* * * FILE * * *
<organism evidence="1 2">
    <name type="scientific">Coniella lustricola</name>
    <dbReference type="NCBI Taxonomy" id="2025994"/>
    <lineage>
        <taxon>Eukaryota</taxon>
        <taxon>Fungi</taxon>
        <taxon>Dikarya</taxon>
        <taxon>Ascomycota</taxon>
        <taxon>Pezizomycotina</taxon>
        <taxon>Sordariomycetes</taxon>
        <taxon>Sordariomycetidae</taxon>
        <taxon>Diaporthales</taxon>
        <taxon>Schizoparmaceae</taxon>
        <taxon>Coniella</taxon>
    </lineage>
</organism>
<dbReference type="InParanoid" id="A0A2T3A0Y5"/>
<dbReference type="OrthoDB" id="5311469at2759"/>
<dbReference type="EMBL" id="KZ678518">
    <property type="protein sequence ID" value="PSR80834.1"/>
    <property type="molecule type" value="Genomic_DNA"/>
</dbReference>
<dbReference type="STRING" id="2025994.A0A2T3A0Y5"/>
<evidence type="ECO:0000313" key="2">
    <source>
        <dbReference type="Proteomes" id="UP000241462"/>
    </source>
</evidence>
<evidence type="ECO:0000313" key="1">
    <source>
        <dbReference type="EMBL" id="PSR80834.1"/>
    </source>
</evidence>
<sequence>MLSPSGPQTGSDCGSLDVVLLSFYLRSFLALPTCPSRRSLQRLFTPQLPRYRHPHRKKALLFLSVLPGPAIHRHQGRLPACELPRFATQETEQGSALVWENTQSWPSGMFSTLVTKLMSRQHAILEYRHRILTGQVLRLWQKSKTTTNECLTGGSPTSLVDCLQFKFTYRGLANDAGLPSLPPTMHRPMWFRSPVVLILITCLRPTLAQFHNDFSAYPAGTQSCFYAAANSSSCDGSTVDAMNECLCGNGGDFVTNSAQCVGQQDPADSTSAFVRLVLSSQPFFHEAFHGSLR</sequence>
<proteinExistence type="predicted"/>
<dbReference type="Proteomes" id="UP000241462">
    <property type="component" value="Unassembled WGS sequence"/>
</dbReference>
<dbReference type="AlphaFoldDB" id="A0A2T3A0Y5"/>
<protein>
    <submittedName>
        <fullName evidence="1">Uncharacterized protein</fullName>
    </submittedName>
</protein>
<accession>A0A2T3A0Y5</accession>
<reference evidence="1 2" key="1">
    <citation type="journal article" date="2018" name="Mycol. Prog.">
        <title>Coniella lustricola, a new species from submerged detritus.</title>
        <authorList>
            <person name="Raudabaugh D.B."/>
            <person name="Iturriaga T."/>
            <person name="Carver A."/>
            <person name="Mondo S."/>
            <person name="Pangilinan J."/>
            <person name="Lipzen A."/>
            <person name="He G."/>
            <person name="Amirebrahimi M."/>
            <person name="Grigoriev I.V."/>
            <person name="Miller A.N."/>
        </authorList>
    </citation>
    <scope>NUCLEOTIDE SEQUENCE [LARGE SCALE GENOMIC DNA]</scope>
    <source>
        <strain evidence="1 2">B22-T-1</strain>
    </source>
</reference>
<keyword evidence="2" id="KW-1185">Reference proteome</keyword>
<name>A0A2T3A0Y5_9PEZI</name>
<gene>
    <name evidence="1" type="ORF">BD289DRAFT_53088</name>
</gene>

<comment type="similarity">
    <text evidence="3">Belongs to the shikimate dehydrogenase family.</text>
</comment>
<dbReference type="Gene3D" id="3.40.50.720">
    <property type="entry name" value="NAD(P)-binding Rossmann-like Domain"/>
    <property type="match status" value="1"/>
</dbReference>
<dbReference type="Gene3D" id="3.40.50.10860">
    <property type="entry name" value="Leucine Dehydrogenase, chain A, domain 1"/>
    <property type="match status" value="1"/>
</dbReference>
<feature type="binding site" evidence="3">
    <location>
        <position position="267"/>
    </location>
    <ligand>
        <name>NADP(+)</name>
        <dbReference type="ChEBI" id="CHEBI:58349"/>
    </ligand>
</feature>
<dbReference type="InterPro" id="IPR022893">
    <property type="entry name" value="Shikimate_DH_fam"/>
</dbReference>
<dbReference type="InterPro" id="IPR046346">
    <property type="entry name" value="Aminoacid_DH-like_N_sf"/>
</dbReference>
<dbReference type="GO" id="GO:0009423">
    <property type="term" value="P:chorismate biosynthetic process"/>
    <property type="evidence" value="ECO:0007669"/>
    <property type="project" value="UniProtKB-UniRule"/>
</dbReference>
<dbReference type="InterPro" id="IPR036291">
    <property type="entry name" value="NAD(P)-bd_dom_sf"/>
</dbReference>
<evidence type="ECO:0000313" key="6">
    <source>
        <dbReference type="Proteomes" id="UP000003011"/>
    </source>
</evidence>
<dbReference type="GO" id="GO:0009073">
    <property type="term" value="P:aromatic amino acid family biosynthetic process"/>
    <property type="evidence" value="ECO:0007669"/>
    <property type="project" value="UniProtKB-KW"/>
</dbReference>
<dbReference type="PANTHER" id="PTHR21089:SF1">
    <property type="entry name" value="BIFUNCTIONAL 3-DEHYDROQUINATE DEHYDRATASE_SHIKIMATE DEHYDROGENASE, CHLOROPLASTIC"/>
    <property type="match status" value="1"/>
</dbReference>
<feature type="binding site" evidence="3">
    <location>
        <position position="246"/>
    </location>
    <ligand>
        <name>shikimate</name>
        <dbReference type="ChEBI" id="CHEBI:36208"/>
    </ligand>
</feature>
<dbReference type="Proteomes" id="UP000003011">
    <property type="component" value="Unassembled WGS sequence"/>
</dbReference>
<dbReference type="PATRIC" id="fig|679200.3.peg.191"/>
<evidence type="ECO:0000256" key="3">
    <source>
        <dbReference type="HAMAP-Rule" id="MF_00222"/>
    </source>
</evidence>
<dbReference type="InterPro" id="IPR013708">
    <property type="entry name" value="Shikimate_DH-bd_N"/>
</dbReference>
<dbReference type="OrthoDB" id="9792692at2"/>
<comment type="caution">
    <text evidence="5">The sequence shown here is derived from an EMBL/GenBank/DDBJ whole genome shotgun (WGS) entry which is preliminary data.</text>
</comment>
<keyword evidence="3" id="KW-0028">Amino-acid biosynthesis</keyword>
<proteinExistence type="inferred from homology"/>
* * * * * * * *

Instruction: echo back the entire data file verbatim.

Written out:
<organism evidence="1 2">
    <name type="scientific">Coniella lustricola</name>
    <dbReference type="NCBI Taxonomy" id="2025994"/>
    <lineage>
        <taxon>Eukaryota</taxon>
        <taxon>Fungi</taxon>
        <taxon>Dikarya</taxon>
        <taxon>Ascomycota</taxon>
        <taxon>Pezizomycotina</taxon>
        <taxon>Sordariomycetes</taxon>
        <taxon>Sordariomycetidae</taxon>
        <taxon>Diaporthales</taxon>
        <taxon>Schizoparmaceae</taxon>
        <taxon>Coniella</taxon>
    </lineage>
</organism>
<dbReference type="InParanoid" id="A0A2T3A0Y5"/>
<dbReference type="OrthoDB" id="5311469at2759"/>
<dbReference type="EMBL" id="KZ678518">
    <property type="protein sequence ID" value="PSR80834.1"/>
    <property type="molecule type" value="Genomic_DNA"/>
</dbReference>
<dbReference type="STRING" id="2025994.A0A2T3A0Y5"/>
<evidence type="ECO:0000313" key="2">
    <source>
        <dbReference type="Proteomes" id="UP000241462"/>
    </source>
</evidence>
<evidence type="ECO:0000313" key="1">
    <source>
        <dbReference type="EMBL" id="PSR80834.1"/>
    </source>
</evidence>
<sequence>MLSPSGPQTGSDCGSLDVVLLSFYLRSFLALPTCPSRRSLQRLFTPQLPRYRHPHRKKALLFLSVLPGPAIHRHQGRLPACELPRFATQETEQGSALVWENTQSWPSGMFSTLVTKLMSRQHAILEYRHRILTGQVLRLWQKSKTTTNECLTGGSPTSLVDCLQFKFTYRGLANDAGLPSLPPTMHRPMWFRSPVVLILITCLRPTLAQFHNDFSAYPAGTQSCFYAAANSSSCDGSTVDAMNECLCGNGGDFVTNSAQCVGQQDPADSTSAFVRLVLSSQPFFHEAFHGSLR</sequence>
<proteinExistence type="predicted"/>
<dbReference type="Proteomes" id="UP000241462">
    <property type="component" value="Unassembled WGS sequence"/>
</dbReference>
<dbReference type="AlphaFoldDB" id="A0A2T3A0Y5"/>
<protein>
    <submittedName>
        <fullName evidence="1">Uncharacterized protein</fullName>
    </submittedName>
</protein>
<accession>A0A2T3A0Y5</accession>
<reference evidence="1 2" key="1">
    <citation type="journal article" date="2018" name="Mycol. Prog.">
        <title>Coniella lustricola, a new species from submerged detritus.</title>
        <authorList>
            <person name="Raudabaugh D.B."/>
            <person name="Iturriaga T."/>
            <person name="Carver A."/>
            <person name="Mondo S."/>
            <person name="Pangilinan J."/>
            <person name="Lipzen A."/>
            <person name="He G."/>
            <person name="Amirebrahimi M."/>
            <person name="Grigoriev I.V."/>
            <person name="Miller A.N."/>
        </authorList>
    </citation>
    <scope>NUCLEOTIDE SEQUENCE [LARGE SCALE GENOMIC DNA]</scope>
    <source>
        <strain evidence="1 2">B22-T-1</strain>
    </source>
</reference>
<keyword evidence="2" id="KW-1185">Reference proteome</keyword>
<name>A0A2T3A0Y5_9PEZI</name>
<gene>
    <name evidence="1" type="ORF">BD289DRAFT_53088</name>
</gene>

<comment type="similarity">
    <text evidence="3">Belongs to the shikimate dehydrogenase family.</text>
</comment>
<dbReference type="Gene3D" id="3.40.50.720">
    <property type="entry name" value="NAD(P)-binding Rossmann-like Domain"/>
    <property type="match status" value="1"/>
</dbReference>
<dbReference type="Gene3D" id="3.40.50.10860">
    <property type="entry name" value="Leucine Dehydrogenase, chain A, domain 1"/>
    <property type="match status" value="1"/>
</dbReference>
<feature type="binding site" evidence="3">
    <location>
        <position position="267"/>
    </location>
    <ligand>
        <name>NADP(+)</name>
        <dbReference type="ChEBI" id="CHEBI:58349"/>
    </ligand>
</feature>
<dbReference type="InterPro" id="IPR022893">
    <property type="entry name" value="Shikimate_DH_fam"/>
</dbReference>
<dbReference type="InterPro" id="IPR046346">
    <property type="entry name" value="Aminoacid_DH-like_N_sf"/>
</dbReference>
<dbReference type="GO" id="GO:0009423">
    <property type="term" value="P:chorismate biosynthetic process"/>
    <property type="evidence" value="ECO:0007669"/>
    <property type="project" value="UniProtKB-UniRule"/>
</dbReference>
<dbReference type="InterPro" id="IPR036291">
    <property type="entry name" value="NAD(P)-bd_dom_sf"/>
</dbReference>
<evidence type="ECO:0000313" key="6">
    <source>
        <dbReference type="Proteomes" id="UP000003011"/>
    </source>
</evidence>
<dbReference type="GO" id="GO:0009073">
    <property type="term" value="P:aromatic amino acid family biosynthetic process"/>
    <property type="evidence" value="ECO:0007669"/>
    <property type="project" value="UniProtKB-KW"/>
</dbReference>
<dbReference type="PANTHER" id="PTHR21089:SF1">
    <property type="entry name" value="BIFUNCTIONAL 3-DEHYDROQUINATE DEHYDRATASE_SHIKIMATE DEHYDROGENASE, CHLOROPLASTIC"/>
    <property type="match status" value="1"/>
</dbReference>
<feature type="binding site" evidence="3">
    <location>
        <position position="246"/>
    </location>
    <ligand>
        <name>shikimate</name>
        <dbReference type="ChEBI" id="CHEBI:36208"/>
    </ligand>
</feature>
<dbReference type="Proteomes" id="UP000003011">
    <property type="component" value="Unassembled WGS sequence"/>
</dbReference>
<dbReference type="PATRIC" id="fig|679200.3.peg.191"/>
<evidence type="ECO:0000256" key="3">
    <source>
        <dbReference type="HAMAP-Rule" id="MF_00222"/>
    </source>
</evidence>
<dbReference type="InterPro" id="IPR013708">
    <property type="entry name" value="Shikimate_DH-bd_N"/>
</dbReference>
<dbReference type="OrthoDB" id="9792692at2"/>
<comment type="caution">
    <text evidence="5">The sequence shown here is derived from an EMBL/GenBank/DDBJ whole genome shotgun (WGS) entry which is preliminary data.</text>
</comment>
<keyword evidence="3" id="KW-0028">Amino-acid biosynthesis</keyword>
<proteinExistence type="inferred from homology"/>